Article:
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A Brace Of Interesting Hunting Knives

As loyal followers of the Explora blog you will have seen there is a diverse amount of hunting related items that surface from the most unlikely places. Knives are always a favourite of ours and generally the bigger the better. Take for example the two knives which a client of ours recently acquired from a house clearance in the north of England.


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The first is one of the nicest hunting knives that we have seen in a long time, produced by a cutler named W.Thornhill & Co., Kensington, London. The company can be traced back to 1734 and had a very illustrious history particularly under the later leadership of Walther Thornhill whose company name is stamped upon the blade. During the golden age of empire under Queen Victoria the company offered silverware, writing boxes, dressing cases and other luxury goods, exhibiting at the Great Exhibition of 1851, Paris Exposition of 1855, International Exhibition of 1862 and Paris Exposition of 1878.  In 1885 the company was awarded the Royal Warrant of Queen Victoria.

This particular drop point knife, the 'Graham' is still in fabulous condition with all the original accoutrements, including scissors, boot hook, corkscrew, scalpel, tweezers and pick. The quality of workmanship is really superb when you look at the detail on the spine of the blade which can almost be described as scallop back. The knife comes in a pigskin sheath with beautifully made silver fittings. Sadly the business of W.Thornhill & Co. ceased trading in 1912 which is a genuine shame considering the quality of the work.

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Our second knife is a very large folder made by Holtzapffel & Co, of Haymarket, London.  With its 6" blade it very clearly was not intended as your casual pocket knife but certainly the knife of a serious hunter. The quality once again is superb and the address would date it at between 1907 - 1930. The nickel silver pivoting guard which is pinned through the rear of the blade is a really nice touch as are the ivory grips and carved bolsters.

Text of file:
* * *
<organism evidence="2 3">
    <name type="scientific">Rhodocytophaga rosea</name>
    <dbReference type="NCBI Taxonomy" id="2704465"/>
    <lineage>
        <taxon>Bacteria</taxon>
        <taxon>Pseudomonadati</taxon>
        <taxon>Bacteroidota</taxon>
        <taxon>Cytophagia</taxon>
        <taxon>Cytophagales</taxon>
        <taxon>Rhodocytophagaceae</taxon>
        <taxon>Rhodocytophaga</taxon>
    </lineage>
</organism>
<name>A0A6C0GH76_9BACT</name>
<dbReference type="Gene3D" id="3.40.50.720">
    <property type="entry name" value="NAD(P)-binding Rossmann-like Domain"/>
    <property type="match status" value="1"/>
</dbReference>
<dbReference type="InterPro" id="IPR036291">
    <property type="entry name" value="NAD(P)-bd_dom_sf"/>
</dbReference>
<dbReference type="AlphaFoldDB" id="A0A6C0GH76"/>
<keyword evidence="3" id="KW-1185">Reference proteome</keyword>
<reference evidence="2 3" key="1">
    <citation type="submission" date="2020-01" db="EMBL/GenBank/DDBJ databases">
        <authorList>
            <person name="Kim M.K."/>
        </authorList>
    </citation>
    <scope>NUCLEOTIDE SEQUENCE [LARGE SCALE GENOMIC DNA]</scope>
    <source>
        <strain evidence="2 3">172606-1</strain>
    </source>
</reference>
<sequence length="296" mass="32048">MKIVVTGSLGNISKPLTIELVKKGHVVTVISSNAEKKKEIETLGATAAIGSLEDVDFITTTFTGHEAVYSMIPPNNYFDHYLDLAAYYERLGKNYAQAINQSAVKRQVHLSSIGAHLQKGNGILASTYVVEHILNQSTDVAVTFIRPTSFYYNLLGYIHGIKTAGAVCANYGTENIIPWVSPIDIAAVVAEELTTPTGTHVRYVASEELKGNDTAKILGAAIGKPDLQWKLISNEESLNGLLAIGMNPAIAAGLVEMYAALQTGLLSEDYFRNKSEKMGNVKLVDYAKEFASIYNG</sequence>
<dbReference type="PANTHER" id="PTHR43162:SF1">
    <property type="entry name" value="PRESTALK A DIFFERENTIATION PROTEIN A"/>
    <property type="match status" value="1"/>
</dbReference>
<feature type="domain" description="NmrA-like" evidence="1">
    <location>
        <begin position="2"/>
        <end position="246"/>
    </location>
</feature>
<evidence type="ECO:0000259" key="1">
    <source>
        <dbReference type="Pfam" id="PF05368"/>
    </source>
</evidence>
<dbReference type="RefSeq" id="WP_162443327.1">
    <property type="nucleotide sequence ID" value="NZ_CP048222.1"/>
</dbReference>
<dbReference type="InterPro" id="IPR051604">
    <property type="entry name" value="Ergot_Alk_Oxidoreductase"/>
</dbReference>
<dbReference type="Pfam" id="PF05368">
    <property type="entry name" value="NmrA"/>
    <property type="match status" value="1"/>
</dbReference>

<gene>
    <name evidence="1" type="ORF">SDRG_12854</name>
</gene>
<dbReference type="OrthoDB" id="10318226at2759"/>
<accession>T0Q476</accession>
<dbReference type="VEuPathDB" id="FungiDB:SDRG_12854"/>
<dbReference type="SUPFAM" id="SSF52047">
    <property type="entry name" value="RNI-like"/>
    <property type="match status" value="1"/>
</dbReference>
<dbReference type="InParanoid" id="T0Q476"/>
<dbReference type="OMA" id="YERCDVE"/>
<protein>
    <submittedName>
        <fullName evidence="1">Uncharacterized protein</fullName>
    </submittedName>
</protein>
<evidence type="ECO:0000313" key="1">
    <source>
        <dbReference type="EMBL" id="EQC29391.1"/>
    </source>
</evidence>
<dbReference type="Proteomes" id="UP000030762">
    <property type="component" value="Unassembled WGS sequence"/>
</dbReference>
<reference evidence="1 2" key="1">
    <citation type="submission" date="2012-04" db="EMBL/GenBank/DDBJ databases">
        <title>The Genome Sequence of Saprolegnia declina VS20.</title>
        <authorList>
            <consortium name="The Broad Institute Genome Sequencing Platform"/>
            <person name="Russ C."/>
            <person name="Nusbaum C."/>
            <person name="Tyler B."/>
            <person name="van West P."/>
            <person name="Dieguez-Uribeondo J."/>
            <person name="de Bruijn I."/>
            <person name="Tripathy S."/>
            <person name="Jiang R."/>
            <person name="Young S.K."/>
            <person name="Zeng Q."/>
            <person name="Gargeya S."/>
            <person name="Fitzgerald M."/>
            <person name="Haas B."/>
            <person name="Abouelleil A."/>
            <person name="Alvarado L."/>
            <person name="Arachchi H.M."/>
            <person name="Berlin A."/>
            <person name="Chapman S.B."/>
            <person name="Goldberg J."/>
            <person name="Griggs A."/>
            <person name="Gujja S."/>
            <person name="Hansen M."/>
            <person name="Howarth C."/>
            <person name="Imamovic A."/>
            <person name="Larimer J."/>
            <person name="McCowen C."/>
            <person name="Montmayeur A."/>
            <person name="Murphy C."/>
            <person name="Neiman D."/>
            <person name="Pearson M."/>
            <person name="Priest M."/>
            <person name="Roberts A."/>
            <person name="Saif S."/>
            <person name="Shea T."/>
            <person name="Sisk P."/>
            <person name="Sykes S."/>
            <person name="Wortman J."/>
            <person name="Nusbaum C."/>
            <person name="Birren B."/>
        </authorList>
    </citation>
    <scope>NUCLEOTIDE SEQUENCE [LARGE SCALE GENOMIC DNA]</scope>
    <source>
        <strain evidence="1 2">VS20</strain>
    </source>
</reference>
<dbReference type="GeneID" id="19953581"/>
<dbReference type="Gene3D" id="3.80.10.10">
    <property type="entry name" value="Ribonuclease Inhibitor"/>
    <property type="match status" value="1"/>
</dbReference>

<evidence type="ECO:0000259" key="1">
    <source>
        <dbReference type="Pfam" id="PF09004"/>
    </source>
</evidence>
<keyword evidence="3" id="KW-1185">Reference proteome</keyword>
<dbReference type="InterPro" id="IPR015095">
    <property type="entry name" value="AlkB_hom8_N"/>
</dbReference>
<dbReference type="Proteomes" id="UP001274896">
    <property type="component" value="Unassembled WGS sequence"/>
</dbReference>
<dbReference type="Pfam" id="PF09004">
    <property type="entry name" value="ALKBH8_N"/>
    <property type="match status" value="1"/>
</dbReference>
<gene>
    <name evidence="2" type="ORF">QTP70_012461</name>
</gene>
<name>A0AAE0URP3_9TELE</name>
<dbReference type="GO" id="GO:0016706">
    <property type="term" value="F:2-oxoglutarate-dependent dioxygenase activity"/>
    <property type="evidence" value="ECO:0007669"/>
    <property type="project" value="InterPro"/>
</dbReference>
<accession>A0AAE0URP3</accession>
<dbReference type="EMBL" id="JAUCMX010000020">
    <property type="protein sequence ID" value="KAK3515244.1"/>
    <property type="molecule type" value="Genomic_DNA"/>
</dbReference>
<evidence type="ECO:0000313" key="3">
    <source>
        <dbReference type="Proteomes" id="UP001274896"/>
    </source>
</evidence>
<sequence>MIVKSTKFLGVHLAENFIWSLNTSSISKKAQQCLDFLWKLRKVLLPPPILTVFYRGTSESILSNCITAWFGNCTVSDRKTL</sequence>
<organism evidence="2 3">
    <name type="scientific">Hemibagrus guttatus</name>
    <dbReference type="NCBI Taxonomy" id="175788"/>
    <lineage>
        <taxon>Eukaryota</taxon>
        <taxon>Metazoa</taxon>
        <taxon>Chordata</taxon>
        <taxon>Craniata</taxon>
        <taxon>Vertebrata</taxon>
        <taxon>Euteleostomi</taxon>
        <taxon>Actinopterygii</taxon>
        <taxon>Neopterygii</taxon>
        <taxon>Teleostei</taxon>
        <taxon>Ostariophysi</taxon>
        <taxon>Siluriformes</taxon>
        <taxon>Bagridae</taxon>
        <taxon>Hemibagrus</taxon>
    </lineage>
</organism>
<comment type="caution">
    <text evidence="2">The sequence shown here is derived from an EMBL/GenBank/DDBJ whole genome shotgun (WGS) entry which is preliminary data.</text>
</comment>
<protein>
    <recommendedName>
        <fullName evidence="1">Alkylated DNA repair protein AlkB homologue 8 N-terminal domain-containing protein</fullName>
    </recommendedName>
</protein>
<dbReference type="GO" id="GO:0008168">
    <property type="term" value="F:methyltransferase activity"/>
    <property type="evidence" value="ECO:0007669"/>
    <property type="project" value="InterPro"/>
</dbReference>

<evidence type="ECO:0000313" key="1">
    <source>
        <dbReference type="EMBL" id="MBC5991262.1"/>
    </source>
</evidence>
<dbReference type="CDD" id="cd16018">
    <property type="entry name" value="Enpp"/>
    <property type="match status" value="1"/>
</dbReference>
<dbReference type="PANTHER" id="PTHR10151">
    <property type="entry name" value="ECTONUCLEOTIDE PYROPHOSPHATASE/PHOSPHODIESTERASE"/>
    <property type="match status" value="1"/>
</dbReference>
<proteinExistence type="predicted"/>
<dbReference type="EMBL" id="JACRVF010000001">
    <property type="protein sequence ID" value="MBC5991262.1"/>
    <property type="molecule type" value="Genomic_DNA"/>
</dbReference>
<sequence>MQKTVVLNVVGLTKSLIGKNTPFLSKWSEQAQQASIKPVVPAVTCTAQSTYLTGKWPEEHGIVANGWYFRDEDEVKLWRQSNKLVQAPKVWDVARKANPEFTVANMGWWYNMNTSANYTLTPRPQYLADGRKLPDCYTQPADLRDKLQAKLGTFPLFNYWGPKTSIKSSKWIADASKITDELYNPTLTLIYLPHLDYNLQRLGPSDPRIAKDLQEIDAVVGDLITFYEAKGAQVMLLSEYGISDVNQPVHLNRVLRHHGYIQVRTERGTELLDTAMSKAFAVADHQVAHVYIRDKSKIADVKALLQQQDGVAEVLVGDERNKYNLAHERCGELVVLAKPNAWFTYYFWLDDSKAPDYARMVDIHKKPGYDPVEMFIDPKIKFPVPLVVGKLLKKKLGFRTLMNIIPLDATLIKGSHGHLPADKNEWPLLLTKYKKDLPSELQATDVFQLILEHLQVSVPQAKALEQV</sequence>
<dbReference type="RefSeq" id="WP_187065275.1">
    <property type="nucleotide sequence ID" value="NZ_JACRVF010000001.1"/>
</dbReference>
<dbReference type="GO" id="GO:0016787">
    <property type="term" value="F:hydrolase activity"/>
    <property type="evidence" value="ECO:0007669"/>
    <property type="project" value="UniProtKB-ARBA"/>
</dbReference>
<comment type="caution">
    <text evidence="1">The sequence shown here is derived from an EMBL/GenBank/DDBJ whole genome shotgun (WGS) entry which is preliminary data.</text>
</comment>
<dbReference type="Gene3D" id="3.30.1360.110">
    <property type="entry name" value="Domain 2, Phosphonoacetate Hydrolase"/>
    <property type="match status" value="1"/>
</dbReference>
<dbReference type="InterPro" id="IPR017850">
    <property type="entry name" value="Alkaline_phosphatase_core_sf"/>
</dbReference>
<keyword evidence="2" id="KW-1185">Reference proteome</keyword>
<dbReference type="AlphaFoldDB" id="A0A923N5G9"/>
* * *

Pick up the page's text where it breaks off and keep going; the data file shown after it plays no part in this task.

Regrettably no history of the original owner could be found which is a real shame as we are sure there would be some great stories to tell!

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  • Keith on March 15, 2017 at 10:38 am


    Diversity of subjects on the blogs are what makes the Explora so enjoyable. Keep up the great work.


    • Andy on March 15, 2017 at 6:23 pm

      Here here Keith. Great to see some cutlery back on the explora.

  • Neill on March 15, 2017 at 2:08 pm

    The Thornhill knife is very nice indeed. Thanks to WR and your client for letting us see them.

  • Peter Buckley. on March 16, 2017 at 6:50 am

    Dear Trigger

    What a difference this post makes to the blog, this type of item should stimulate lots of interest, I do like a surprise!
    Great post, even though I don't have the greatest interest in knives I can't deny the first class craftsmanship that went into both these hunting knives and needless to say if someone offered them to me I wouldn't turn them down.

    You have obviously researched them, as I did on seeing them, that's what "The Explora" blog generates 'interest'!
    The Thornhill & Co 'Graham knife' is in glorious condition, if I am correct they also made another almost the same called the 'Wingfield'.
    I think my preference would be the Holtzapffel folding knife, understated yet so fit for purpose as you say superb!

    Thanks go to you and your client, it would be great to have more hunting related items in the future.

    Kind Regards. Peter.

  • Carol T Jenkins on December 18, 2022 at 11:46 am

    very attractive knife. thanks for sharing.

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